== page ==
One neo-Nazi marcher was charged with murder after allegedly driving a auto that crashed into protesters, killing a 32-year-old woman.
Now, frustrated aides could be next. Trump's remarks have left some wondering if sticking by the president comes at too high a cost to their reputations. After a moment he said, "I would say that is up to a local town, community, or the federal government, depending on where it is located".
It was hoped that retired General John Kelly, Trump's new chief of staff, could impose some form of discipline on Trump that his predecessor, Reince Priebus, could not.
A day later, on Tuesday, Bro said she did not recall praising or criticizing Trump.
Today, a string of business leaders are upbraiding a conservative president because of his character, specifically his fumbled attempts at denouncing neo-Nazis and white supremacists holding a rally turned violent in Charlottesville, Va., over the weekend.
Some Republican strategists are surprised the at the lack of response from top White House officials to what they consider the most flagrant violation of American values that Trump has displayed so far in his presidency. Trump then dissolved the councils. "Nobody has been formally named to the panel", said the source, who insisted on anonymity to discuss interactions with the White House.
But on Tuesday, Trump returned to his rhetoric of "many sides" during a press conference at Trump Tower that was supposed to focus on plans to revamp the country's infrastructure. Cohn in particular looked self-conscious and uncomfortable.
McConnell says "there are no good neo-nazis". They want to avoid controversy, but the president's comments were so out-of the-mainstream that taking a stand against them offered no downside. But CEOs tread carefully because a president wields enormous power and they don't want a disagreement in one area to shut off possibilities of White House collaboration on other issues.
"I am not going to condone in any way the behavior of Nazis". He also noted that the white nationalist group of protesters had a permit.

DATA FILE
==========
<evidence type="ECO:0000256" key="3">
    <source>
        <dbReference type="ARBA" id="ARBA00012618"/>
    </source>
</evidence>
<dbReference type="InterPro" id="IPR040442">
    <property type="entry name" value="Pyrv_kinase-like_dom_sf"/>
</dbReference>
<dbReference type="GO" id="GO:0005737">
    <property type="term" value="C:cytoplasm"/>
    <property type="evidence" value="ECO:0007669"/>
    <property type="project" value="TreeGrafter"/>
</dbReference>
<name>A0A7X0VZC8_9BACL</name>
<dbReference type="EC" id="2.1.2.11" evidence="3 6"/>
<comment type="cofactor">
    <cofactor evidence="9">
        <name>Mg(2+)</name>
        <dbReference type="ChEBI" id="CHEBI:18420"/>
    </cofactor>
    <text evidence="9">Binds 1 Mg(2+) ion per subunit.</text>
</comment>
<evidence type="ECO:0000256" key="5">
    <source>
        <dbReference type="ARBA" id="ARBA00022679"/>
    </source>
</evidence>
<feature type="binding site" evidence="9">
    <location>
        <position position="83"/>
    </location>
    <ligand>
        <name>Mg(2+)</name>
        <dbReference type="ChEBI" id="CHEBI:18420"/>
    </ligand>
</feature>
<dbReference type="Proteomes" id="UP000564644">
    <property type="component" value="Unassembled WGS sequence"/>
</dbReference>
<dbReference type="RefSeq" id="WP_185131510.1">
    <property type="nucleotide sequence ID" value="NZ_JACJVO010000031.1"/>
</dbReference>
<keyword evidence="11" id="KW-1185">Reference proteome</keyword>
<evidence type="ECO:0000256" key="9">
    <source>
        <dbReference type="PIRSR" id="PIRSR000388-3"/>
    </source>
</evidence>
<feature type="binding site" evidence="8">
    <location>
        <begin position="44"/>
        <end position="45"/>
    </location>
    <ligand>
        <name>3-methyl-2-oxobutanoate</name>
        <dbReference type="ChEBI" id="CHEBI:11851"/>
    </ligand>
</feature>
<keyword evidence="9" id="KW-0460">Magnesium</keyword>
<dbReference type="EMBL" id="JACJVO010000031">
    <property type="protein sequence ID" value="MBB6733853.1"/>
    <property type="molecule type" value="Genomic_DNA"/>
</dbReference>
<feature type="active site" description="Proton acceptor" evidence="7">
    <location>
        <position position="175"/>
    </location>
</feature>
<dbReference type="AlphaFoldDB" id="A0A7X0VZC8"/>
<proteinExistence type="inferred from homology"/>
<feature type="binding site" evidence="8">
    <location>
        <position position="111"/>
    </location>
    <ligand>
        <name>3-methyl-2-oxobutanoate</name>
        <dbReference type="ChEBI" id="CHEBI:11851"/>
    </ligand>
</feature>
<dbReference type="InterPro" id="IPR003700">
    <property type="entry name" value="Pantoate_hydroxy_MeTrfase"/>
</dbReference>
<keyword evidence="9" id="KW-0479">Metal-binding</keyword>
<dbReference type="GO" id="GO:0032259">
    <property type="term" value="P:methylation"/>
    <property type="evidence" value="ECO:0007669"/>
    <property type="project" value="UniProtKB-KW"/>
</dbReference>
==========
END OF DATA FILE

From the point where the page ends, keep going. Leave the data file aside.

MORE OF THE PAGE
Shulkin, however, defended Trump's approach.
"The Democrats", he told The American Prospect, "the longer they talk about identity politics, I got 'em".
For Trump, a path toward regaining corporate support is to begin delivering on the campaign promises that attracted business leaders in the first place, notably tax reform.
"He's anxious about his reputation being trashed, which is much more valuable to him than anything else", the former administration official said. Not a single Republican congressional lawmaker supported him.
Others who chose to stick with the councils cited the need to stay engaged with the White House to make meaningful changes. Bob Corker of Tennessee said Thursday the president has not shown he knows "the character of the nation".
It was truly the kind of performance you expect from a deranged person, brought out to explain why he blew up a large government building and inquiring cheerfully: "Has anybody seen my vehicle?" "You'd think we were close".
"The president speaks for himself", Cruz told reporters on Wednesday.
Vice President Mike Pence, traveling in South America, said he was cutting his trip short to join Trump at Camp David.
"For us, the biggest question is what is the tipping point that would cause National Economic Council Director Gary Cohn to quit?" the firm wrote. "What Trump is doing is highly incendiary". Other reports suggested that Cohn was hanging on in the expectation he would be appointed next month to succeed Janet Yellen as chair of the Federal Reserve Board.
"Everything will be harder now", a senior White House official said, but dismissed the flood of apocalyptic suggestions from observers of both parties.